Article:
The Value of Feedback

I have to do what??
was my reaction when the Adventure Film School asked me to share my ideas and treatment with the rest of the group.

Growing up, I remember sitting in art class and having fellow students lean over my shoulder obnoxiously asking “what’s that?” as my pencil scratched across the page. It always upset me that they couldn’t tell11012015_banff_-0850what it was, so I got used to the process of only showing my work when it was fully complete. This process simply carried over into my adult life without much thought. A paper was never shown unless it was fully revised, a drawing was only revealed when it had complete lines and shading. But now at the Adventure Film School, for the first time since my early childhood, I was asked to show my work before it was done. And it terrified me.

The thought of scrutiny at such a vulnerable stage gathered in a solid lump in my throat, but I swallowed it back and threw my raw and unpolished thoughts under the flore11012015_banff_-3270scent lights of the examination table. I watched as people picked at it, but I relaxed my flinched expression when I realized that it wasn’t malicious, it was backed only with curious intentions. They questioned certain parts, asked for clarification, helped shape the direction of others… Finally, as the hands retreated, what I had anticipated to return as a dismembered mess came off the examination table more put together and whole than it had previously been.

What I learned from the process is that showing your work and getting feedback is a super important step in the creative process.

  • You save yourself time by changing little things throughout the process, instead of waiting until you’re finished and risk having to retrace your steps and redo a large chunk of your finished work.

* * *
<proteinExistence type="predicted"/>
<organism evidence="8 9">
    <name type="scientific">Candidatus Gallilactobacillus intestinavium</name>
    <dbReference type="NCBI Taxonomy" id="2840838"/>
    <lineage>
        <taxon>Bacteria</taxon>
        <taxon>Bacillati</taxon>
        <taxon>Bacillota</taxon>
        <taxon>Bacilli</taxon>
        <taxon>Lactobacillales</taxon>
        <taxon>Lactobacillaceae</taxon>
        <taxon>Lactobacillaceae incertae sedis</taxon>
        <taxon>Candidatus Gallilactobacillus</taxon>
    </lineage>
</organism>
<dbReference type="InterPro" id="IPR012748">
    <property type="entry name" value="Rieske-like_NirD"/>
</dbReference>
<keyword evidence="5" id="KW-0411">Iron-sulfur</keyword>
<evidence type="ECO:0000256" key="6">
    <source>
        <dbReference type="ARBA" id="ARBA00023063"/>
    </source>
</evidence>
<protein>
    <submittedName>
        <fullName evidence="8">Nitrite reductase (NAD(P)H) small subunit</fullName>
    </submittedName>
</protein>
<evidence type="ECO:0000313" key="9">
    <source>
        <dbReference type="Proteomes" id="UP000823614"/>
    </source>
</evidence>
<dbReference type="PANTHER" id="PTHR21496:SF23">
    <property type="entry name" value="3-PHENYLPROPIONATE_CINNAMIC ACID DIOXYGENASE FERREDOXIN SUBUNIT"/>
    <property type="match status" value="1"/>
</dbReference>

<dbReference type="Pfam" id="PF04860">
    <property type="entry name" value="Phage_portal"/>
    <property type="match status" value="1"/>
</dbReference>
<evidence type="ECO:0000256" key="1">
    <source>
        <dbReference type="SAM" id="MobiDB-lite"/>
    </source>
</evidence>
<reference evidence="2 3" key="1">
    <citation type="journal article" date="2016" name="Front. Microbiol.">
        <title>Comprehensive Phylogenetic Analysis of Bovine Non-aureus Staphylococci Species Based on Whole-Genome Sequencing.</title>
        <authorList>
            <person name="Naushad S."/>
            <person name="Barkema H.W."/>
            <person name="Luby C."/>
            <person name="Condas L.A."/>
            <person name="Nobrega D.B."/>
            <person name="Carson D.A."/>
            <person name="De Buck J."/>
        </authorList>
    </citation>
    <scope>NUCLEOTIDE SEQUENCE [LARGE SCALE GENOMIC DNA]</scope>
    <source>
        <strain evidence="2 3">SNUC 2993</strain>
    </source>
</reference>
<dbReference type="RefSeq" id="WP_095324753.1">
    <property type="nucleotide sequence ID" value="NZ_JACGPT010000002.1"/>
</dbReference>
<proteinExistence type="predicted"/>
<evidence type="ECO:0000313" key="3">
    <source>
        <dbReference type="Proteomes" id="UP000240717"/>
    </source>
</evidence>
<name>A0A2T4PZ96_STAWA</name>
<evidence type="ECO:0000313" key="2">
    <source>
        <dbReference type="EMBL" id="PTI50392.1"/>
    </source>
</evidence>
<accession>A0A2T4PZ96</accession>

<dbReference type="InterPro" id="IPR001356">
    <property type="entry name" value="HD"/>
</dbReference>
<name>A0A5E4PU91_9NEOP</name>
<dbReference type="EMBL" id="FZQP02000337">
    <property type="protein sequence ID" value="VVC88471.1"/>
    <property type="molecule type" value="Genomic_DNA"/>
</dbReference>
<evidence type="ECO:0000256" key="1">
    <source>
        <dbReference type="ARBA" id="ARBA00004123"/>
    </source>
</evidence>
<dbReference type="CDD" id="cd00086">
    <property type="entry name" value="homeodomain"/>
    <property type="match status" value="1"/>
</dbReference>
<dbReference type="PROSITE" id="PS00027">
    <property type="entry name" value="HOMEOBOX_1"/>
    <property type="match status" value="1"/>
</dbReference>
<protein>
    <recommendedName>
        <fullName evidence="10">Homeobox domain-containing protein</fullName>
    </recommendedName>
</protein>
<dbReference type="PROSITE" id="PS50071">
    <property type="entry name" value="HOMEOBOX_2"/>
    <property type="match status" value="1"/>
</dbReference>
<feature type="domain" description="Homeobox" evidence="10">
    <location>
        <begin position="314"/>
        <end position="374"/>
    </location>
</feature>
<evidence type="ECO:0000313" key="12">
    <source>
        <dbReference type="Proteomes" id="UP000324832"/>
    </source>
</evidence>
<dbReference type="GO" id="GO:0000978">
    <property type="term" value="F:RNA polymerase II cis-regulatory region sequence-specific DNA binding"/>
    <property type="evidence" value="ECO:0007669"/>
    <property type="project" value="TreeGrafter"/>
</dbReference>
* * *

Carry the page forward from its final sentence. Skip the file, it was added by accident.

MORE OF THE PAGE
• Know that everyone has to start somewhere, so don’t be ashamed of your work as a beginner; getting feedback is part of what will elevate your work to the next level.
  • Feedback allows for a new perspective. Everyone naturally has their own thought process and perspective, so by adding more brains to the equation, you are adding different view points and ideas that you might not have considered before.
  • Bouncing your ideas off others can provide clarity in situations that often get muddled within the chaos of your own head, and you are much more efficient when you have a clear direction.
  • Feedback promotes community relations: by interacting and sharing your ideas with others you are not only elevating your work, but you are also creating and building relationships with those in your creative community.
  • And an added bonus to sharing your ideas and asking for feedback: it’s a free way to promote and market yourself! Getting people interested and personally invested in what your working on will grow your audience.


While feedback is so helpful in so many ways, there are some feedback demons to be aware of.  Here are some things to keep in mind when receiving feedback:

  • When it comes to feedback, you need to develop a thick skin and realize that what may seem harsh is usually only said with your best interest in mind. It has been said that two of the most dangerous words in the English language are “good job,” so value the feedback and know that in most cases, it is extended with intentions to make your work the best it can be.
  • Keep your authentic voice, and find the line between being adaptable to others advice and staying true to your vision. This can be tricky, but a good rule of thumb is if you are hearing the same feedback more than once it is usually worth considering.
  • Unserstanding who’s feedback to consider is also another important concept. There can be a lot of so called ‘haters’ in the world who can be malicious with their feedback instead of constructive. Instead of taking these words to heart absorb feedback only from those who are putting themselves out there like you are, or whose opinions you value.

If your anything like me, this process will look something along the lines of a baby giraffe taking its first steps, but the more you do it, the easier it becomes. For a while, I felt like asking people for feedback was a burden on them, but I have been surprised at how excited people get when you ask for their opinion, so don’t be timid!  And remember, feedback is a two ways street, so while you ask for others advice, be sure to give your feedback to others.

Here is a link to “Bravery and Authenticity in a Digital World”, a more in-depth discussion a between Brene Brown and Chase Jarvis on how to evaluate and constructively digest feedback. Totally worth your time!